LJUBLJANA (Reuters) - Slovenian banks are in good condition and have ample liquidity but should further reduce bad loans to better prepare for any downturn of the economic cycle, the acting head of the Bank of Slovenia Primoz Dolenc said on Friday.
He also said the European Central Bank’s (ECB) monetary policy was yielding results, adding the eurozone could get close to its inflation goal in 2019.
Dolenc, who is deputy governor, took over running the bank from Bostjan Jazbec last week after Jazbec resigned as governor to take on a position in the EU’s Single Resolution Board. He will lead the bank until the new governor is named in autumn.
Dolenc will also take Jazbec’s place on the ECB’s governing council although the ECB has not yet determined whether he will be able to vote in the council.
“The situation in the banks is very good, they have good business results, enough capital, excellent liquidity,” Dolenc told Reuters in his first interview after taking over.
“But our key goal is that the banks continue reducing non-performing loans, we are pushing them towards that so that banks will be better prepared for potential future crisis,” Dolenc said.
He added that banks should in the long run reduce bad loans to below 4 percent of all loans from 5.6 percent at present.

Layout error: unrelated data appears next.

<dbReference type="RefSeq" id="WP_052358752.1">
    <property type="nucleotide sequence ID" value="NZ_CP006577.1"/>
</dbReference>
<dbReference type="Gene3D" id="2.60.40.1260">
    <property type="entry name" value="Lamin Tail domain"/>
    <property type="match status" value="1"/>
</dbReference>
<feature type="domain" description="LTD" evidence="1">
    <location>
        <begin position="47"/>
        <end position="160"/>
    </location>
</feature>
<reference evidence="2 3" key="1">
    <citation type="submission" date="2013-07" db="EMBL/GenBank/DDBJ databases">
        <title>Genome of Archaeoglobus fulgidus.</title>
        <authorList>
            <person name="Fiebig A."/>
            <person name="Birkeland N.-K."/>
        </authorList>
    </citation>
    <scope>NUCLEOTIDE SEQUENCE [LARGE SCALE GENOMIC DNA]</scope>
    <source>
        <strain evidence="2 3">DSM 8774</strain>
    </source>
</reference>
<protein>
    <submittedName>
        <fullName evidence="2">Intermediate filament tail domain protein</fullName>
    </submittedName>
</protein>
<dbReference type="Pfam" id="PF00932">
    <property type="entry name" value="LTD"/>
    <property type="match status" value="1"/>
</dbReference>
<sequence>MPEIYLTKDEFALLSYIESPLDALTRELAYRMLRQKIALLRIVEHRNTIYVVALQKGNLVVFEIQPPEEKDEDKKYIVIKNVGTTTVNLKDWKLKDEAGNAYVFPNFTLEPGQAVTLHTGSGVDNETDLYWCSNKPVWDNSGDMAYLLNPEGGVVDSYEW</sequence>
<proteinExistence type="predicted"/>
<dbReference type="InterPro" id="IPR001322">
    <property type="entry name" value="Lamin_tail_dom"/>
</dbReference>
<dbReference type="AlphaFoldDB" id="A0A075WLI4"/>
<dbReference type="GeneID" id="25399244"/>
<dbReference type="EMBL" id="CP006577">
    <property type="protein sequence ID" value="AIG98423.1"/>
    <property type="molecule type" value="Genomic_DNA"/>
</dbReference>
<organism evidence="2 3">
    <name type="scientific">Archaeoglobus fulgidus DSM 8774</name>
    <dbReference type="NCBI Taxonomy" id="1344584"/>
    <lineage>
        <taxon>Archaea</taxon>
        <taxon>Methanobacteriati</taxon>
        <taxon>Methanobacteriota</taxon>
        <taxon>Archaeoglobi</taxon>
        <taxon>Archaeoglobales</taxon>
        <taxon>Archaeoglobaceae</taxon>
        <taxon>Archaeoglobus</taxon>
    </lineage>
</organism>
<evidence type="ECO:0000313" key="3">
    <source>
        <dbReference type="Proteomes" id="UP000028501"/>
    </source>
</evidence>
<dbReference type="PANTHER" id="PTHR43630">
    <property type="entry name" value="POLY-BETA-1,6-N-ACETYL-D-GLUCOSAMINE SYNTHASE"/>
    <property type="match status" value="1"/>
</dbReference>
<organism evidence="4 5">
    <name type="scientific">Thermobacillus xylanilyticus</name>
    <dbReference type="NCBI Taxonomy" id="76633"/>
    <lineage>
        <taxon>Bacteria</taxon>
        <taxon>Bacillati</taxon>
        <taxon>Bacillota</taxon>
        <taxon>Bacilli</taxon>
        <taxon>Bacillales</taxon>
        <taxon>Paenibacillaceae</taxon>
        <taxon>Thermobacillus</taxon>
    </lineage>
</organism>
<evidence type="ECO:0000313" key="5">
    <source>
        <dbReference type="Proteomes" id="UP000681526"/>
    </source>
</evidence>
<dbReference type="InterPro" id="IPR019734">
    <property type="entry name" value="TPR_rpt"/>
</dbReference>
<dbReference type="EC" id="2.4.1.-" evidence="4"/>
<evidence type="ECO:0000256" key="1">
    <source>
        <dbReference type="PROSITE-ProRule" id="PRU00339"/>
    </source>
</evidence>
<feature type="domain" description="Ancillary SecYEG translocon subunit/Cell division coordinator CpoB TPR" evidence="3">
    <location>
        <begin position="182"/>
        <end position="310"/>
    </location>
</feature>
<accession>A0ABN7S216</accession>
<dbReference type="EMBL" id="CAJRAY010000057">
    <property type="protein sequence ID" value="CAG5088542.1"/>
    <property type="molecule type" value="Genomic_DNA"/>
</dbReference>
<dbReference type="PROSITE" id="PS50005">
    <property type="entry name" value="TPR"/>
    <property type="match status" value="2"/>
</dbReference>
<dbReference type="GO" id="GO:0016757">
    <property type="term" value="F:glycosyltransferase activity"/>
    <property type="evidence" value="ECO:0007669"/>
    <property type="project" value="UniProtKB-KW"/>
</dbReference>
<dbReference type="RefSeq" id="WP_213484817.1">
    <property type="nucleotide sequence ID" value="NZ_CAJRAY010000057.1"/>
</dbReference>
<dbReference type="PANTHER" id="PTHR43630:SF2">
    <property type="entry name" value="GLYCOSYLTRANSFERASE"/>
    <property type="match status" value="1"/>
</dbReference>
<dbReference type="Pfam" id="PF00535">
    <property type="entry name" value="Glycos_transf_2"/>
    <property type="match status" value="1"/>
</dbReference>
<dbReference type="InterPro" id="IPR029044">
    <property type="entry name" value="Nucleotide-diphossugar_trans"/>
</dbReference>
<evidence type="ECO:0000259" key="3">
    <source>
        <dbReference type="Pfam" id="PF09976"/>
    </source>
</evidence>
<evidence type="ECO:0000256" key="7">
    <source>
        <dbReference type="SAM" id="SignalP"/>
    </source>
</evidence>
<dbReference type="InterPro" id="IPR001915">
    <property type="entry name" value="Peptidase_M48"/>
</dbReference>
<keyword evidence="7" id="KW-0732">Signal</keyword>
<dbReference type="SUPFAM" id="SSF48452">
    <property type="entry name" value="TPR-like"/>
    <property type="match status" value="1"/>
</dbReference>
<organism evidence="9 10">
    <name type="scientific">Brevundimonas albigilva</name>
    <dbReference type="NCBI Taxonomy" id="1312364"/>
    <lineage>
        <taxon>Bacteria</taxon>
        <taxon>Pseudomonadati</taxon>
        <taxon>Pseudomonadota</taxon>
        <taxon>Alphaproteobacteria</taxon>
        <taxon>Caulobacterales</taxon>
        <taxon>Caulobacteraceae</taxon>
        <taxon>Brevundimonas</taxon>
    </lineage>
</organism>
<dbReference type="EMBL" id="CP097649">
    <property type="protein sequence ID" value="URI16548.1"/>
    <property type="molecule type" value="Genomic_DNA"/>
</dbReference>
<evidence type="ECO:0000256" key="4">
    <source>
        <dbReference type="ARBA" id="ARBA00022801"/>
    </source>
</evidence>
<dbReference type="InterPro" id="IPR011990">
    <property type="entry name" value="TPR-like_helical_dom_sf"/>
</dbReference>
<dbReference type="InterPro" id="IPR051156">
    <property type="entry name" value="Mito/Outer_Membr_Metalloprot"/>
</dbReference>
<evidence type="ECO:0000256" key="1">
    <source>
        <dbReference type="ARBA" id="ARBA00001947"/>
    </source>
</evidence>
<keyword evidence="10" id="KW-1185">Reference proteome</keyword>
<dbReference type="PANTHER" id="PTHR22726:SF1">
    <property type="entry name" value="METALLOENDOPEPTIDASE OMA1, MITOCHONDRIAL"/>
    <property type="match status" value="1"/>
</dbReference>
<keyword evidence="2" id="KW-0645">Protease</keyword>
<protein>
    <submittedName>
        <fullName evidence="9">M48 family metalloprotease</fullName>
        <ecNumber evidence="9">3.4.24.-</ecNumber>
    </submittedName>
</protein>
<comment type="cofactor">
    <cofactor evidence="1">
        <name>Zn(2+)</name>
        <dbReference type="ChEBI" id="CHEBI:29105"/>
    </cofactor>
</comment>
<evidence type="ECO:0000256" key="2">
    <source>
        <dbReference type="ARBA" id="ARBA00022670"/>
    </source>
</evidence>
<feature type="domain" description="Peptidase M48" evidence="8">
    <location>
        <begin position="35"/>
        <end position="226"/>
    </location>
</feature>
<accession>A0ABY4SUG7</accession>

In 2013 Slovenia only narrowly avoided an international bailout as the government had to bail out several banks that almost collapsed under a large amount of bad loans which represented about a fifth of all loans in local banks.
The country returned to economic growth a year later and the government expects the economy to expand by 5.1 percent this year, boosted by exports and investments, versus 5 percent in 2017.
Dolenc also said that bank consolidation can be expected in Slovenia in the coming years as banks need to further reduce costs to remain competitive.
At present there are 15 banks in the country with two million people. The government still controls about 40 percent of the banking sector while other banks are mostly owned by foreign banks and investors.
Those include US investment firm Apollo Global Management (APO.N), France’s bank Societe Generale (SOGN.PA), Italy’s Unicredit (CRDI.MI) and Intesa Sanpaolo (ISP.MI), Russia’s Sberbank (SBER.MM) and Austria’s Sparkasse and Addiko Bank.
Dolenc said he believed ECB’s policy was successful: “The European monetary policy has reached its goal which is reflected in macroeconomic indicators, like economic growth, employment, spending and also inflation.”
He said that a fall in eurozone year-on-year inflation in April to 1.2 percent from 1.3 percent in March was seen as a one-time move.
“We are well on our way of reaching our goal to bring inflation near but below 2 percent ... We could get near to that goal during 2019 or towards the end of 2019,” he said.
He said it was too early to say whether he would be interested in running for the position of central bank governor, which has a six-year mandate.
President Borut Pahor plans to nominate a candidate by Sept. 19, following which the candidate would have to be confirmed by parliament.
Reporting By Marja Novak